Operanet: Watch out for the one in Marseilles, because that's the production from the Opéra de Paris and it's very easy to be upstaged by Jeannette Fischer and Anna Steiger who sing the two sisters.

Vivica Genaux: I have fun with that because otherwise Cenerentola gets too placid for me. If the two sisters are really hateful, it gives you something to bounce off of. Christopher Alden staged the old Ponnelle production (he used to be an assistant to Ponnelle), and it was really wonderful, one of the best I've done because of the energy that was generated by the two sisters. I think it needs that. Sometimes you get lost in the hecticness of the staging - a lot of people think you have to keep something in motion at all times or else the audience won't be with you. That gets really tiring physically.


Operanet: How do you feel about recording vs. live performances?


Vivica Genaux: I like the idea of recording after doing live performances. The one thing that was difficult for me with the Farinelli CD was that all of the music was extracts. Although you can do some research on what the plot was, you don't have the personal experience with the piece that you have when you've done the whole opera. When you're singing "Quell'usignolo", it's a beautiful aria and you have the inspiration of working with the flautist, but it's very different from having been on a set at the end of the second act in the woods waiting for the lover. The context is missing. Looking at "Cara sposa" from Rinaldo, when you're studying it with your teacher or when you are singing a run-through in Freiburg with the Freiburg Orchester, and then being on the stage in costume, with the sets and lights, with an audience, is a whole different thing from doing the aria in isolation, so it brings a lot more color to your mind and a more three-dimensional picture.


Operanet: I saw the other day that Universal Music announced that it would not be recording any more complete operas, only recital discs and DVDs of live opera performances.

Vivica Genaux: I'm not surprised. It's a big financial undertaking, and when you already have 14 recordings of Barbiere on the shelf, how many more do you need? The interesting thing might be to do the Rossini pieces, and possibly Bellini and Donizetti, with an original instrument group at the pitch of the time, 430 instead of 440, which changes the timbre of the piece quite a bit. It's a lot of fun and it's a challenge to the singer, both in preparation and performance, because you have to have a synthesizer that can actually recreate pitch at 430 instead of 440, because most will only transpose down by half-steps, but not quarter steps. I did Barbiere in Dresden that way with Das Neues Orchester under Christoph Spering. It was really interesting for the sound you can get from those instruments in that repertoire, which you're not used to hearing. It's rounder and not as bright.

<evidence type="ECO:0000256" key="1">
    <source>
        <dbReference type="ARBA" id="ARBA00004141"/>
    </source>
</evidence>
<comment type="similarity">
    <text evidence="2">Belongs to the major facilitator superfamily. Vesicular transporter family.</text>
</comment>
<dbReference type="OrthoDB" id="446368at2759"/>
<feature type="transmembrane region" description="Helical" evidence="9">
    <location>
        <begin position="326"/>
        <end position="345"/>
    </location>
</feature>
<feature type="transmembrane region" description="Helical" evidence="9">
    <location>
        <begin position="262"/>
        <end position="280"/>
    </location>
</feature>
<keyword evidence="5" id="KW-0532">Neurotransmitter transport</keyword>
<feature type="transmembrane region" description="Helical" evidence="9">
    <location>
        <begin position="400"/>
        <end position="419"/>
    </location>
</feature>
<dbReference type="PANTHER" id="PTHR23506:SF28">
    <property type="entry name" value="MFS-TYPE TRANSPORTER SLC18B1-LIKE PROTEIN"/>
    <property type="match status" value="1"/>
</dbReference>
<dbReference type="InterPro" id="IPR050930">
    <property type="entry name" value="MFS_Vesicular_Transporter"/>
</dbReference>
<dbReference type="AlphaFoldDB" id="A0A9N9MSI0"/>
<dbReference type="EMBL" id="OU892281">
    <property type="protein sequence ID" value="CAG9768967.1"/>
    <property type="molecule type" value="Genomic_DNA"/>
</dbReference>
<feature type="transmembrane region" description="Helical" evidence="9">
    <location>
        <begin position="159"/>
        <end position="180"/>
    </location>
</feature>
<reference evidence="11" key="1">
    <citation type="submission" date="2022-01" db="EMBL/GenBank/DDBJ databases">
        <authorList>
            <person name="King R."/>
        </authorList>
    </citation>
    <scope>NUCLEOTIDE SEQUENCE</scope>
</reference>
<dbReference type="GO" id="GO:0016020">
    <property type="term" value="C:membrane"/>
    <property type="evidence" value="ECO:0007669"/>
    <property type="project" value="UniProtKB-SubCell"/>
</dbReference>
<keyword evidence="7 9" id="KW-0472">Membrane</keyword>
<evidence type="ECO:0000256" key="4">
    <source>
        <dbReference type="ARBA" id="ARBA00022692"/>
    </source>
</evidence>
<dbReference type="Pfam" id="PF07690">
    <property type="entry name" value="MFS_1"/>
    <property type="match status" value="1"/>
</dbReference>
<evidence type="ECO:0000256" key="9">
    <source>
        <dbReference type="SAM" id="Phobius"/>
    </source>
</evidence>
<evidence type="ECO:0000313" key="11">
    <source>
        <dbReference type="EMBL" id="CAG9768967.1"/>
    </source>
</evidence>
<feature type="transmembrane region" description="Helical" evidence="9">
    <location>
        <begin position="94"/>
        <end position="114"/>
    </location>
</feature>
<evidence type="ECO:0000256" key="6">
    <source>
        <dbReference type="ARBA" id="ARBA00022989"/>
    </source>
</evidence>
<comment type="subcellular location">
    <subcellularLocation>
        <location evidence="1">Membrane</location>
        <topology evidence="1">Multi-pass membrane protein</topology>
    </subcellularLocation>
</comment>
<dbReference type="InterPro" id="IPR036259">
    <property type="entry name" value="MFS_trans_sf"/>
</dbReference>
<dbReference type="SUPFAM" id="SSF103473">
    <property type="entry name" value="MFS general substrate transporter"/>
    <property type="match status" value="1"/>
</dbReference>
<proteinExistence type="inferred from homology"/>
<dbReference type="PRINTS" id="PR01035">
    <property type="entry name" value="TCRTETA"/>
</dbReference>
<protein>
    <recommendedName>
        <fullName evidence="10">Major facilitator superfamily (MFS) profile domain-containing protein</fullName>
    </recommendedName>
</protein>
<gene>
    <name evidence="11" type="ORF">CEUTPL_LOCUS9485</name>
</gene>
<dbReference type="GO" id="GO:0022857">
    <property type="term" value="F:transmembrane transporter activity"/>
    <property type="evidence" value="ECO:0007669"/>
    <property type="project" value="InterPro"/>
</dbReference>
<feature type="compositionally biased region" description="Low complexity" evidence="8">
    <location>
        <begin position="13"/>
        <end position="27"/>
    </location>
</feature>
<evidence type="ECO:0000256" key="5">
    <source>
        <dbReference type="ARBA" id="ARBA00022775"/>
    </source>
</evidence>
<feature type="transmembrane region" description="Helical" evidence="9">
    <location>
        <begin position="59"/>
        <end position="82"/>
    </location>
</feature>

Operanet: But some of the baroque music was written for 415.


Vivica Genaux: Baroque is at 415, which is pretty much a half-step below modern pitch. Again, it's kind of a preparation problem: 415 is much easier because you can have a synthesizer or the pianist can transpose down a half step; 430 is difficult to prepare. In performance you sometimes feel gear shifts where you don't normally have them at 440 or 415, but I like the colors that are present at 430. It's a big challenge when you're looking at prospective offers for something in Chicago or the Met or Dallas. It gets very complicated and it's a lot to keep in mind, also for your management, because they have to be able to explain to a house that, yes, she sings Rinaldo, but at 415. (Does that mean she only sings in the late afternoon?) Ariodante I've only ever sung in the United States, so I sing that at modern pitch, at 440. If I were asked to do it in Europe where they would do it at 415, it would sit differently, I'd have to go back to Ms. Pinza and rework it to put it in at 415. It's very complicated. And then, if you go to a house in Europe or the United States that does it at modern pitch and ask to have everything transposed down a half-tone…………I tried that in Dallas, and they agreed, but then the conductor arrived and we had huge, long discussions and I ended up doing it at modern pitch. It's never cut and dried. It would be so much easier if I sang the "top ten operas", but that's not what I do and so I have to learn to love this mud that I live in. It ends up being a lot of fun because the end product is much more personal than just doing La Bohème over and over. There are people who do Bohème over and over, as I do Barbiere, but I can change my cadenzas, and every time it's a little bit different, whereas Puccini or Verdi are much more explicit in their writing. The later the work, the more the composer says what he wants you to do.